Jacques Lacan (died 1981) was a French psychoanalyst and psychiatrist who has been called “the most controversial psycho-analyst since Freud”. Giving yearly seminars in Paris from 1953 to 1981, Lacan influenced many leading French intellectuals in the 1960s and the 1970s, especially those associated with post-structuralism. His ideas had a significant impact on post-structuralism, critical theory, linguistics, 20th-century French philosophy, film theory, and clinical psychoanalysis.
In a 2012 interview with Veterans Unplugged, Noam Chomsky said: “quite frankly I thought he was a total charlatan. He was just posturing for the television cameras in the way many Paris intellectuals do. Why this is influential, I haven’t the slightest idea. I don’t see anything there that should be influential.”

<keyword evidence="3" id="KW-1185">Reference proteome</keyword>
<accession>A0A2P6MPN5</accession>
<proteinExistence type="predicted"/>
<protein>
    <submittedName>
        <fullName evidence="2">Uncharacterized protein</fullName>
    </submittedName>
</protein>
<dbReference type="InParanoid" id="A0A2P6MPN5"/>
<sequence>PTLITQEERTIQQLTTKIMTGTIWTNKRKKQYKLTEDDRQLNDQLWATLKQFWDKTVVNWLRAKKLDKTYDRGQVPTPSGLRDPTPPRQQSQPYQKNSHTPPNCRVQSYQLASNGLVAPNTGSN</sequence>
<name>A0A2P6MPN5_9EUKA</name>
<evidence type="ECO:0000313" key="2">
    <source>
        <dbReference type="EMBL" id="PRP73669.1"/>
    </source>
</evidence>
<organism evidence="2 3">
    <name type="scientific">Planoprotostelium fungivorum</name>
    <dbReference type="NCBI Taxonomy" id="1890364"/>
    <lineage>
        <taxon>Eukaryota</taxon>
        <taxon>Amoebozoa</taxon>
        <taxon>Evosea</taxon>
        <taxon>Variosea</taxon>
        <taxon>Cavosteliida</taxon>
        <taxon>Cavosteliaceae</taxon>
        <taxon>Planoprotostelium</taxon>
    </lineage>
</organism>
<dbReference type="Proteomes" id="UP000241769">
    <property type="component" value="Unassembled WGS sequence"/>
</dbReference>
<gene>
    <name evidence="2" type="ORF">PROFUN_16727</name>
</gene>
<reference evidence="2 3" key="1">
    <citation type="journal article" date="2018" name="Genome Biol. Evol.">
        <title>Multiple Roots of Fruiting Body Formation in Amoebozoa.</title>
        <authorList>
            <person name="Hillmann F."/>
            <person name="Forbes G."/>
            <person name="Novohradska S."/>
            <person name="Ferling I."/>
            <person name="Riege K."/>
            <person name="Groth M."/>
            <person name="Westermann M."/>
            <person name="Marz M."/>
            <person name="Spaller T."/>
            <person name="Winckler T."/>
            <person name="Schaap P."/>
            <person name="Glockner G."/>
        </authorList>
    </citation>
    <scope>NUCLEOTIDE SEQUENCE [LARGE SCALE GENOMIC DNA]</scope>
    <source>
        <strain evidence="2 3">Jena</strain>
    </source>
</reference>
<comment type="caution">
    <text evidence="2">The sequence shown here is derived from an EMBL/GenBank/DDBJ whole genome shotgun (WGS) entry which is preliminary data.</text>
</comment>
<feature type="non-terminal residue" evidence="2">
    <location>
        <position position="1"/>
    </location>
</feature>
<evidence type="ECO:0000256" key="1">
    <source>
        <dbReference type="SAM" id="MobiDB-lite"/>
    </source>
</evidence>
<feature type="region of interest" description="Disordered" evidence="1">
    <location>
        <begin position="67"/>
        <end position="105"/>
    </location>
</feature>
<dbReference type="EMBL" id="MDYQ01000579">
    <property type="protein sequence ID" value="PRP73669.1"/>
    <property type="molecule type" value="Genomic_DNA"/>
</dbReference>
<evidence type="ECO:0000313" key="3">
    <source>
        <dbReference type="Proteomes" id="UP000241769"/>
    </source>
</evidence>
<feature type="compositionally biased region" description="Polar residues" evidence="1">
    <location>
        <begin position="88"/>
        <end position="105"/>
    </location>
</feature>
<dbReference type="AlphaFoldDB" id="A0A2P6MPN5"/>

The late and very great Sir Roger Scruton included Lacan in his book Fools, Frauds and Firebrands: Thinkers of the New Left, and named him as the only ‘fool’ included in the book—his other targets merely being misguided or frauds.